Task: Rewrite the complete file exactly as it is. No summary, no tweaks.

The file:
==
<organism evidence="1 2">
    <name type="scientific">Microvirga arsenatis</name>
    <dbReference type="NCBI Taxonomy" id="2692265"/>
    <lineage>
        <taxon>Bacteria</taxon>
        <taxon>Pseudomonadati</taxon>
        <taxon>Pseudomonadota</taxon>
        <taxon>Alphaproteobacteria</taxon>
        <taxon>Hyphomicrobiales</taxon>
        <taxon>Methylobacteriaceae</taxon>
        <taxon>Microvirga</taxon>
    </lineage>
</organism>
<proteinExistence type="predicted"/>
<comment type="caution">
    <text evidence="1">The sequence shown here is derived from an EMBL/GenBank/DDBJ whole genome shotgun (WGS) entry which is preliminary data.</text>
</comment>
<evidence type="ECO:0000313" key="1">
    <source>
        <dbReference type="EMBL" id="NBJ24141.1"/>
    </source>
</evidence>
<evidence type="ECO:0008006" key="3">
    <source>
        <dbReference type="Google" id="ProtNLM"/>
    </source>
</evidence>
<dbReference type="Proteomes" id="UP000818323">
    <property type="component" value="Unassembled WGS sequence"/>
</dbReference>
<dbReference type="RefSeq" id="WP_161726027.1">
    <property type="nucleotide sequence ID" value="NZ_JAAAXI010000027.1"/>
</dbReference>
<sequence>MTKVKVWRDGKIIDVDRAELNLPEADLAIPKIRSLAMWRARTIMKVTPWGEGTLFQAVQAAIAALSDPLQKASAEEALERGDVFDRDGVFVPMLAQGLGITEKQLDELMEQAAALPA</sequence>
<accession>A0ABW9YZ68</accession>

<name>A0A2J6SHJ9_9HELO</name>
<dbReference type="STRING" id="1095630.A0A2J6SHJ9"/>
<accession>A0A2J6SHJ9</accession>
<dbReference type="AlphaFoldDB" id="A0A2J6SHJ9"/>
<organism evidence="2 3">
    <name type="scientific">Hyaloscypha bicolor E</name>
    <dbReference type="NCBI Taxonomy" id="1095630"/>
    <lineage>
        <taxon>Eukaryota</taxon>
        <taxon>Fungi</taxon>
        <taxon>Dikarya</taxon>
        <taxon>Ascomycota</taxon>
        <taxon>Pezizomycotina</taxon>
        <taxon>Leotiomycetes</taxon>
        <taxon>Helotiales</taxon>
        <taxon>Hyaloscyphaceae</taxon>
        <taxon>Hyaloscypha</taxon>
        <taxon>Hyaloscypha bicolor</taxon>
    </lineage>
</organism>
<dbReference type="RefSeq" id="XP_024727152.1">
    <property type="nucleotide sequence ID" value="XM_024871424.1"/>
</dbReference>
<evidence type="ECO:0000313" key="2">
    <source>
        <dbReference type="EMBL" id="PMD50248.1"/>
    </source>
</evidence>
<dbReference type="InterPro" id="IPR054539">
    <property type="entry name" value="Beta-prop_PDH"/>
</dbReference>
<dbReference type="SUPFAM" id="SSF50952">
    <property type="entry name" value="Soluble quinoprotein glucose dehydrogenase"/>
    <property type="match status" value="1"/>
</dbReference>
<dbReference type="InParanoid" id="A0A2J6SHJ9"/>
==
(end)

<organism evidence="1 2">
    <name type="scientific">Microvirga arsenatis</name>
    <dbReference type="NCBI Taxonomy" id="2692265"/>
    <lineage>
        <taxon>Bacteria</taxon>
        <taxon>Pseudomonadati</taxon>
        <taxon>Pseudomonadota</taxon>
        <taxon>Alphaproteobacteria</taxon>
        <taxon>Hyphomicrobiales</taxon>
        <taxon>Methylobacteriaceae</taxon>
        <taxon>Microvirga</taxon>
    </lineage>
</organism>
<proteinExistence type="predicted"/>
<comment type="caution">
    <text evidence="1">The sequence shown here is derived from an EMBL/GenBank/DDBJ whole genome shotgun (WGS) entry which is preliminary data.</text>
</comment>
<evidence type="ECO:0000313" key="1">
    <source>
        <dbReference type="EMBL" id="NBJ24141.1"/>
    </source>
</evidence>
<evidence type="ECO:0008006" key="3">
    <source>
        <dbReference type="Google" id="ProtNLM"/>
    </source>
</evidence>
<dbReference type="Proteomes" id="UP000818323">
    <property type="component" value="Unassembled WGS sequence"/>
</dbReference>
<dbReference type="RefSeq" id="WP_161726027.1">
    <property type="nucleotide sequence ID" value="NZ_JAAAXI010000027.1"/>
</dbReference>
<sequence>MTKVKVWRDGKIIDVDRAELNLPEADLAIPKIRSLAMWRARTIMKVTPWGEGTLFQAVQAAIAALSDPLQKASAEEALERGDVFDRDGVFVPMLAQGLGITEKQLDELMEQAAALPA</sequence>
<accession>A0ABW9YZ68</accession>

<name>A0A2J6SHJ9_9HELO</name>
<dbReference type="STRING" id="1095630.A0A2J6SHJ9"/>
<accession>A0A2J6SHJ9</accession>
<dbReference type="AlphaFoldDB" id="A0A2J6SHJ9"/>
<organism evidence="2 3">
    <name type="scientific">Hyaloscypha bicolor E</name>
    <dbReference type="NCBI Taxonomy" id="1095630"/>
    <lineage>
        <taxon>Eukaryota</taxon>
        <taxon>Fungi</taxon>
        <taxon>Dikarya</taxon>
        <taxon>Ascomycota</taxon>
        <taxon>Pezizomycotina</taxon>
        <taxon>Leotiomycetes</taxon>
        <taxon>Helotiales</taxon>
        <taxon>Hyaloscyphaceae</taxon>
        <taxon>Hyaloscypha</taxon>
        <taxon>Hyaloscypha bicolor</taxon>
    </lineage>
</organism>
<dbReference type="RefSeq" id="XP_024727152.1">
    <property type="nucleotide sequence ID" value="XM_024871424.1"/>
</dbReference>
<evidence type="ECO:0000313" key="2">
    <source>
        <dbReference type="EMBL" id="PMD50248.1"/>
    </source>
</evidence>
<dbReference type="InterPro" id="IPR054539">
    <property type="entry name" value="Beta-prop_PDH"/>
</dbReference>
<dbReference type="SUPFAM" id="SSF50952">
    <property type="entry name" value="Soluble quinoprotein glucose dehydrogenase"/>
    <property type="match status" value="1"/>
</dbReference>
<dbReference type="InParanoid" id="A0A2J6SHJ9"/>